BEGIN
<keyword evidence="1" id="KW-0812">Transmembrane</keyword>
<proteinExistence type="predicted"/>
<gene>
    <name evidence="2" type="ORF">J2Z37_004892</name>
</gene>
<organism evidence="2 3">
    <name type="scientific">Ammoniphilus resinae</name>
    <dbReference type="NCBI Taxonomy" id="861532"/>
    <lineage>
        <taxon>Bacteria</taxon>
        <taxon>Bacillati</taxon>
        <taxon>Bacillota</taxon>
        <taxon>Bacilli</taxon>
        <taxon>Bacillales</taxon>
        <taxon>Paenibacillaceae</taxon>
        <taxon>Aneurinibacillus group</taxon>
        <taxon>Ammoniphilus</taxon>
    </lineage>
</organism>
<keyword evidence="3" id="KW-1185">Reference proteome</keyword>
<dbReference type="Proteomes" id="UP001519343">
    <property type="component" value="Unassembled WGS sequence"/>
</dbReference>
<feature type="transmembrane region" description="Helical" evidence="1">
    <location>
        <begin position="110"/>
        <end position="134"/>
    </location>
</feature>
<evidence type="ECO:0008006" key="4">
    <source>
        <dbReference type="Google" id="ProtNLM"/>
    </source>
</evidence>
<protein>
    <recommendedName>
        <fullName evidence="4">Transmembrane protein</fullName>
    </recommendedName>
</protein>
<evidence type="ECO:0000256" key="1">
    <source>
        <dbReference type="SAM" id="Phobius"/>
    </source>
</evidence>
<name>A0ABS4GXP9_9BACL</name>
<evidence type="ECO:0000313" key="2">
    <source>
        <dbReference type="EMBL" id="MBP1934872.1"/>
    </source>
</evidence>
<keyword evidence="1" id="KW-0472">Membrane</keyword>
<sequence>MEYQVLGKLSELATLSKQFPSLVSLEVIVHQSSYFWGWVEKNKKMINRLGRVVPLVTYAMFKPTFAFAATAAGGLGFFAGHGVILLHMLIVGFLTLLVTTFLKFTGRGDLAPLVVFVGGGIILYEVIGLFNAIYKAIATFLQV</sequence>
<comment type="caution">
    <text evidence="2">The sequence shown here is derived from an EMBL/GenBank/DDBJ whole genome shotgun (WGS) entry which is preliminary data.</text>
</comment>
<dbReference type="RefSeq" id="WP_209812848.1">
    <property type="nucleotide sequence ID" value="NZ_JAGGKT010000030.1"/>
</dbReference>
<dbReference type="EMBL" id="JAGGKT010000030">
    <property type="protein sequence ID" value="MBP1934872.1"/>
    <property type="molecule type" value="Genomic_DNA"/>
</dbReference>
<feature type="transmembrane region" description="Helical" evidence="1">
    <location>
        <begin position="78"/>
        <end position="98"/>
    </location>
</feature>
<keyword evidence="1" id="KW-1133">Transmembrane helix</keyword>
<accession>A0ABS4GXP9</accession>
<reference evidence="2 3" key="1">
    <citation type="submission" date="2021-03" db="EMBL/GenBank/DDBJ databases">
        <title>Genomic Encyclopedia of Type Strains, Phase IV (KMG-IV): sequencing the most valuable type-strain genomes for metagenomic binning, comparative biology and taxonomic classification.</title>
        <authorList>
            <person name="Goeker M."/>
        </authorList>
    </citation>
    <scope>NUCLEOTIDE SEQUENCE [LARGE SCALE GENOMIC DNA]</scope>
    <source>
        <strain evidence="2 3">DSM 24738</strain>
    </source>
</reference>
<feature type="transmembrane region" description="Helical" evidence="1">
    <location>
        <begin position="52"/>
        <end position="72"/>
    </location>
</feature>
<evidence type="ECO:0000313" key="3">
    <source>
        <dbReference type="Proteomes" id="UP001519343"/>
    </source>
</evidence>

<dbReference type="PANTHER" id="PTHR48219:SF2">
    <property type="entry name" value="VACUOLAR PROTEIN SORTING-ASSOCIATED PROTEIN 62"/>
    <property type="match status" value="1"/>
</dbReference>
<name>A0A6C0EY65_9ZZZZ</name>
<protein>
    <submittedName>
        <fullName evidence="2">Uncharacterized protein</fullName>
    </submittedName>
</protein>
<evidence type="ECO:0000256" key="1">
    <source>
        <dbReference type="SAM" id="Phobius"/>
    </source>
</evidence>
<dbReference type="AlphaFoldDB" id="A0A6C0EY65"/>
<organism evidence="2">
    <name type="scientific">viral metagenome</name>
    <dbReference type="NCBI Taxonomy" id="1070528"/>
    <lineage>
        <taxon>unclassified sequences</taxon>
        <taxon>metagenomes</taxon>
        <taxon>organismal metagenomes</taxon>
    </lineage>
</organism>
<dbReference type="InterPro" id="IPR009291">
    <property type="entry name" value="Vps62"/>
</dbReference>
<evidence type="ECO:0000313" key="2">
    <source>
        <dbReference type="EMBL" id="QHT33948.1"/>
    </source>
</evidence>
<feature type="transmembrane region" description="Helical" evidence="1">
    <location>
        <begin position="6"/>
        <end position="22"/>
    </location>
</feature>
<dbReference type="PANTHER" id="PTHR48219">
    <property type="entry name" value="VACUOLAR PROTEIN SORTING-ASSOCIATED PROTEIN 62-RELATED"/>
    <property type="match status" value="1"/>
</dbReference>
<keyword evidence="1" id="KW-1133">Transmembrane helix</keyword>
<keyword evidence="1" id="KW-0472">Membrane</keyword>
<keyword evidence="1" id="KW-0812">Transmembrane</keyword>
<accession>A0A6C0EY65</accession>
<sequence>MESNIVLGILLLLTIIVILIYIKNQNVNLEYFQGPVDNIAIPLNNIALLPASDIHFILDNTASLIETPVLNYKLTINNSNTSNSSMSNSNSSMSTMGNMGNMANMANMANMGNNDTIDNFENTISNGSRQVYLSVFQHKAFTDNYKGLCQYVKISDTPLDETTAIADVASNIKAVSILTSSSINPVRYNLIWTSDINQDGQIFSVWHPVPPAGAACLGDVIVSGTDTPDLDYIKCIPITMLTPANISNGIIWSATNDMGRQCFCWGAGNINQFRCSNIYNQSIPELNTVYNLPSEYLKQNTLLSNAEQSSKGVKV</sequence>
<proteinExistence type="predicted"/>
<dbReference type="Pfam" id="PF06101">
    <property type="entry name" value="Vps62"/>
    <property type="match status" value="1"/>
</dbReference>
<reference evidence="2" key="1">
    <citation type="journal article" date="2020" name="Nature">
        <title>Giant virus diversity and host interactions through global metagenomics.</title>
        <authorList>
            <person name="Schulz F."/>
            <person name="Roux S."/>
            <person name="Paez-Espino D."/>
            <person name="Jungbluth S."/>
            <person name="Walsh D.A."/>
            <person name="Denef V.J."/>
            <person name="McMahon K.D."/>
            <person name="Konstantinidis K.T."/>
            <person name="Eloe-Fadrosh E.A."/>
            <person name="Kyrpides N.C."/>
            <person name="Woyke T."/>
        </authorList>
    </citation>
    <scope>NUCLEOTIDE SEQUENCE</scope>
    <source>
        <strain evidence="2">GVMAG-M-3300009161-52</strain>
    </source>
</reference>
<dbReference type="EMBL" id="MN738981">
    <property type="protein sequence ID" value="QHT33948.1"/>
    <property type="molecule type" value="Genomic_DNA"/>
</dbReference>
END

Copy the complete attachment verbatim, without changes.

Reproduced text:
<keyword evidence="1" id="KW-0812">Transmembrane</keyword>
<proteinExistence type="predicted"/>
<gene>
    <name evidence="2" type="ORF">J2Z37_004892</name>
</gene>
<organism evidence="2 3">
    <name type="scientific">Ammoniphilus resinae</name>
    <dbReference type="NCBI Taxonomy" id="861532"/>
    <lineage>
        <taxon>Bacteria</taxon>
        <taxon>Bacillati</taxon>
        <taxon>Bacillota</taxon>
        <taxon>Bacilli</taxon>
        <taxon>Bacillales</taxon>
        <taxon>Paenibacillaceae</taxon>
        <taxon>Aneurinibacillus group</taxon>
        <taxon>Ammoniphilus</taxon>
    </lineage>
</organism>
<keyword evidence="3" id="KW-1185">Reference proteome</keyword>
<dbReference type="Proteomes" id="UP001519343">
    <property type="component" value="Unassembled WGS sequence"/>
</dbReference>
<feature type="transmembrane region" description="Helical" evidence="1">
    <location>
        <begin position="110"/>
        <end position="134"/>
    </location>
</feature>
<evidence type="ECO:0008006" key="4">
    <source>
        <dbReference type="Google" id="ProtNLM"/>
    </source>
</evidence>
<protein>
    <recommendedName>
        <fullName evidence="4">Transmembrane protein</fullName>
    </recommendedName>
</protein>
<evidence type="ECO:0000256" key="1">
    <source>
        <dbReference type="SAM" id="Phobius"/>
    </source>
</evidence>
<name>A0ABS4GXP9_9BACL</name>
<evidence type="ECO:0000313" key="2">
    <source>
        <dbReference type="EMBL" id="MBP1934872.1"/>
    </source>
</evidence>
<keyword evidence="1" id="KW-0472">Membrane</keyword>
<sequence>MEYQVLGKLSELATLSKQFPSLVSLEVIVHQSSYFWGWVEKNKKMINRLGRVVPLVTYAMFKPTFAFAATAAGGLGFFAGHGVILLHMLIVGFLTLLVTTFLKFTGRGDLAPLVVFVGGGIILYEVIGLFNAIYKAIATFLQV</sequence>
<comment type="caution">
    <text evidence="2">The sequence shown here is derived from an EMBL/GenBank/DDBJ whole genome shotgun (WGS) entry which is preliminary data.</text>
</comment>
<dbReference type="RefSeq" id="WP_209812848.1">
    <property type="nucleotide sequence ID" value="NZ_JAGGKT010000030.1"/>
</dbReference>
<dbReference type="EMBL" id="JAGGKT010000030">
    <property type="protein sequence ID" value="MBP1934872.1"/>
    <property type="molecule type" value="Genomic_DNA"/>
</dbReference>
<feature type="transmembrane region" description="Helical" evidence="1">
    <location>
        <begin position="78"/>
        <end position="98"/>
    </location>
</feature>
<keyword evidence="1" id="KW-1133">Transmembrane helix</keyword>
<accession>A0ABS4GXP9</accession>
<reference evidence="2 3" key="1">
    <citation type="submission" date="2021-03" db="EMBL/GenBank/DDBJ databases">
        <title>Genomic Encyclopedia of Type Strains, Phase IV (KMG-IV): sequencing the most valuable type-strain genomes for metagenomic binning, comparative biology and taxonomic classification.</title>
        <authorList>
            <person name="Goeker M."/>
        </authorList>
    </citation>
    <scope>NUCLEOTIDE SEQUENCE [LARGE SCALE GENOMIC DNA]</scope>
    <source>
        <strain evidence="2 3">DSM 24738</strain>
    </source>
</reference>
<feature type="transmembrane region" description="Helical" evidence="1">
    <location>
        <begin position="52"/>
        <end position="72"/>
    </location>
</feature>
<evidence type="ECO:0000313" key="3">
    <source>
        <dbReference type="Proteomes" id="UP001519343"/>
    </source>
</evidence>

<dbReference type="PANTHER" id="PTHR48219:SF2">
    <property type="entry name" value="VACUOLAR PROTEIN SORTING-ASSOCIATED PROTEIN 62"/>
    <property type="match status" value="1"/>
</dbReference>
<name>A0A6C0EY65_9ZZZZ</name>
<protein>
    <submittedName>
        <fullName evidence="2">Uncharacterized protein</fullName>
    </submittedName>
</protein>
<evidence type="ECO:0000256" key="1">
    <source>
        <dbReference type="SAM" id="Phobius"/>
    </source>
</evidence>
<dbReference type="AlphaFoldDB" id="A0A6C0EY65"/>
<organism evidence="2">
    <name type="scientific">viral metagenome</name>
    <dbReference type="NCBI Taxonomy" id="1070528"/>
    <lineage>
        <taxon>unclassified sequences</taxon>
        <taxon>metagenomes</taxon>
        <taxon>organismal metagenomes</taxon>
    </lineage>
</organism>
<dbReference type="InterPro" id="IPR009291">
    <property type="entry name" value="Vps62"/>
</dbReference>
<evidence type="ECO:0000313" key="2">
    <source>
        <dbReference type="EMBL" id="QHT33948.1"/>
    </source>
</evidence>
<feature type="transmembrane region" description="Helical" evidence="1">
    <location>
        <begin position="6"/>
        <end position="22"/>
    </location>
</feature>
<dbReference type="PANTHER" id="PTHR48219">
    <property type="entry name" value="VACUOLAR PROTEIN SORTING-ASSOCIATED PROTEIN 62-RELATED"/>
    <property type="match status" value="1"/>
</dbReference>
<keyword evidence="1" id="KW-1133">Transmembrane helix</keyword>
<keyword evidence="1" id="KW-0472">Membrane</keyword>
<keyword evidence="1" id="KW-0812">Transmembrane</keyword>
<accession>A0A6C0EY65</accession>
<sequence>MESNIVLGILLLLTIIVILIYIKNQNVNLEYFQGPVDNIAIPLNNIALLPASDIHFILDNTASLIETPVLNYKLTINNSNTSNSSMSNSNSSMSTMGNMGNMANMANMANMGNNDTIDNFENTISNGSRQVYLSVFQHKAFTDNYKGLCQYVKISDTPLDETTAIADVASNIKAVSILTSSSINPVRYNLIWTSDINQDGQIFSVWHPVPPAGAACLGDVIVSGTDTPDLDYIKCIPITMLTPANISNGIIWSATNDMGRQCFCWGAGNINQFRCSNIYNQSIPELNTVYNLPSEYLKQNTLLSNAEQSSKGVKV</sequence>
<proteinExistence type="predicted"/>
<dbReference type="Pfam" id="PF06101">
    <property type="entry name" value="Vps62"/>
    <property type="match status" value="1"/>
</dbReference>
<reference evidence="2" key="1">
    <citation type="journal article" date="2020" name="Nature">
        <title>Giant virus diversity and host interactions through global metagenomics.</title>
        <authorList>
            <person name="Schulz F."/>
            <person name="Roux S."/>
            <person name="Paez-Espino D."/>
            <person name="Jungbluth S."/>
            <person name="Walsh D.A."/>
            <person name="Denef V.J."/>
            <person name="McMahon K.D."/>
            <person name="Konstantinidis K.T."/>
            <person name="Eloe-Fadrosh E.A."/>
            <person name="Kyrpides N.C."/>
            <person name="Woyke T."/>
        </authorList>
    </citation>
    <scope>NUCLEOTIDE SEQUENCE</scope>
    <source>
        <strain evidence="2">GVMAG-M-3300009161-52</strain>
    </source>
</reference>
<dbReference type="EMBL" id="MN738981">
    <property type="protein sequence ID" value="QHT33948.1"/>
    <property type="molecule type" value="Genomic_DNA"/>
</dbReference>